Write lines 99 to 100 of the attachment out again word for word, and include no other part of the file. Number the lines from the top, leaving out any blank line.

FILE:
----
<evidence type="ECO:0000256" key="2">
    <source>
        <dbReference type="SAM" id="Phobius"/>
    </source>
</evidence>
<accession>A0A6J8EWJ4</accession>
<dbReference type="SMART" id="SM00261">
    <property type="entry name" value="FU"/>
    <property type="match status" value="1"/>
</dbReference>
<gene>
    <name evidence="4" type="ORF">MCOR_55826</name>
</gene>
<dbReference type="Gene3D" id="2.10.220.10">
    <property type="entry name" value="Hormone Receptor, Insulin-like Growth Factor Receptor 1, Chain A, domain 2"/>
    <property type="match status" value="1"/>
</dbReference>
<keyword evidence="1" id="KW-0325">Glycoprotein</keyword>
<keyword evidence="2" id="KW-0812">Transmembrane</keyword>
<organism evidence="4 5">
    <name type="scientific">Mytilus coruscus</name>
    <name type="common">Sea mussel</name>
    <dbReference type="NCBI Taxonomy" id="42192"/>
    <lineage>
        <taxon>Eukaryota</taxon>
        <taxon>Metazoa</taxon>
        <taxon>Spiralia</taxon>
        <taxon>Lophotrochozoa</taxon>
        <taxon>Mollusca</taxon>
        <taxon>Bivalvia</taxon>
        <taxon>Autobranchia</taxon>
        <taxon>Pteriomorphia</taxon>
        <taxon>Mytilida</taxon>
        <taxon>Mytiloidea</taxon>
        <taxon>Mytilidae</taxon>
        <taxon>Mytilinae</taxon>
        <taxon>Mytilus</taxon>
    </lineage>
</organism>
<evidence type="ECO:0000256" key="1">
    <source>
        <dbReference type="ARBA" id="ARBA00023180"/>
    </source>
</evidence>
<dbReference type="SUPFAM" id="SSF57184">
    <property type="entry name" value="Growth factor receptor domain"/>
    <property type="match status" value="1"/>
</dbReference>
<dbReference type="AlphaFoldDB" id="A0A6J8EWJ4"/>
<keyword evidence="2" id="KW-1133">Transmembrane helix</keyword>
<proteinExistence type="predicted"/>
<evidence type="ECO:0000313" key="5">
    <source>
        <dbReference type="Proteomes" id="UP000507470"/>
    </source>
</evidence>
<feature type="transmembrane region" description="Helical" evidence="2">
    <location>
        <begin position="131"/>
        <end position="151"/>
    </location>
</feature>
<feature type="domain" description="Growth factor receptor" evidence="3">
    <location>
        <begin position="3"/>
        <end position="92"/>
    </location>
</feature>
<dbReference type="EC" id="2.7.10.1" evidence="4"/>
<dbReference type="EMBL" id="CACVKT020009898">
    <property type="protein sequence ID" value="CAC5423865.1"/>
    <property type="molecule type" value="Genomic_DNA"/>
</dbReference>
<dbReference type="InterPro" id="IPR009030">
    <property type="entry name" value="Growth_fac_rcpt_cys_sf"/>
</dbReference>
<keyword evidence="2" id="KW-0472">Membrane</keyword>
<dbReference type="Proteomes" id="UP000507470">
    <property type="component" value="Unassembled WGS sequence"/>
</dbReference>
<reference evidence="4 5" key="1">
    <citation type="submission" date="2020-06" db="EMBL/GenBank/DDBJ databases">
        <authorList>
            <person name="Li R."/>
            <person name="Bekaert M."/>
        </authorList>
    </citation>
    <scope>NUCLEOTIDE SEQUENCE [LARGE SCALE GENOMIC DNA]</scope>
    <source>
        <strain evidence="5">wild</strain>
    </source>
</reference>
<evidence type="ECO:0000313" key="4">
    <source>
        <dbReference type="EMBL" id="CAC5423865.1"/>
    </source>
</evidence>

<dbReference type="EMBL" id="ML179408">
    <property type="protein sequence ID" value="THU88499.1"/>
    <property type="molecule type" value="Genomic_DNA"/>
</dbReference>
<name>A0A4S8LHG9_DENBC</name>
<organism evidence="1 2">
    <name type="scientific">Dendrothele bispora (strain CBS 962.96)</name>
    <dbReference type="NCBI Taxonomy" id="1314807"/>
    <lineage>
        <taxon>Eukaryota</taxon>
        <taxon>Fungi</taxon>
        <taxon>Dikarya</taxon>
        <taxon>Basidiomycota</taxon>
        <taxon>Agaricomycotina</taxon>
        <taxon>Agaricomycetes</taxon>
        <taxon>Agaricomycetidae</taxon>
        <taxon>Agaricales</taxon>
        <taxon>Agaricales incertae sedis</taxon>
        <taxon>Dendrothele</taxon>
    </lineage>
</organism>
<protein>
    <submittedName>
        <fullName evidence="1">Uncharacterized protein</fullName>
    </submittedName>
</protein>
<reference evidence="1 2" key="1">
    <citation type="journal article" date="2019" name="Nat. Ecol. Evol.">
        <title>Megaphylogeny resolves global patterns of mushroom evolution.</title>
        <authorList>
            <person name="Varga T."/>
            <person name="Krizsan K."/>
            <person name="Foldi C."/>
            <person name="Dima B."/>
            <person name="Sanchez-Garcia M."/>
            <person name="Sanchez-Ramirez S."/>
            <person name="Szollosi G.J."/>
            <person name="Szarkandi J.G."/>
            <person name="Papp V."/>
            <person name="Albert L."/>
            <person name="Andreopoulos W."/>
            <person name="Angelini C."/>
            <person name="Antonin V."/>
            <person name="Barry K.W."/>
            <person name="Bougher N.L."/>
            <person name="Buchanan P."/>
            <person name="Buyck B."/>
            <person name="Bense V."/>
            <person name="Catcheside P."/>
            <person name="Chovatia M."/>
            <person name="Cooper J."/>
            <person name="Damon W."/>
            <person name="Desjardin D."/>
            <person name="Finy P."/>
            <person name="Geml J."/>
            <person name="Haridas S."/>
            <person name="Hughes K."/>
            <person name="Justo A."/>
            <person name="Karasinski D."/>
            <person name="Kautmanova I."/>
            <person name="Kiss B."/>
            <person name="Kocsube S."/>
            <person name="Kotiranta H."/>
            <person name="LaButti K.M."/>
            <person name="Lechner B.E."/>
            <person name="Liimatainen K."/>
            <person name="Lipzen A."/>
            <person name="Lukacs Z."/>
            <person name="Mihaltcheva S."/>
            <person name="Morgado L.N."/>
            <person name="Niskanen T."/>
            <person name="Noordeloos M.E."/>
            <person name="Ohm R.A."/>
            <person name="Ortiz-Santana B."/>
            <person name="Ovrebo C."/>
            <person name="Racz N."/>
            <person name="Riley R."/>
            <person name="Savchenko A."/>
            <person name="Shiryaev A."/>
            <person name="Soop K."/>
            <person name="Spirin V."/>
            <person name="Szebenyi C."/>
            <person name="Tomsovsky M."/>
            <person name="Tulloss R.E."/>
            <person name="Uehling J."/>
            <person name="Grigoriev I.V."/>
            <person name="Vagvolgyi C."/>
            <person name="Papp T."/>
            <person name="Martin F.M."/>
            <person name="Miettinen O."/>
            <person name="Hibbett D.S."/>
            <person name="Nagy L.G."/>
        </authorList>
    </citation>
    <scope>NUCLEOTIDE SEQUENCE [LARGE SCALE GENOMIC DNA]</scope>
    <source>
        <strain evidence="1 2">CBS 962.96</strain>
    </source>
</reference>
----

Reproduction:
    <property type="protein sequence ID" value="THU88499.1"/>
    <property type="molecule type" value="Genomic_DNA"/>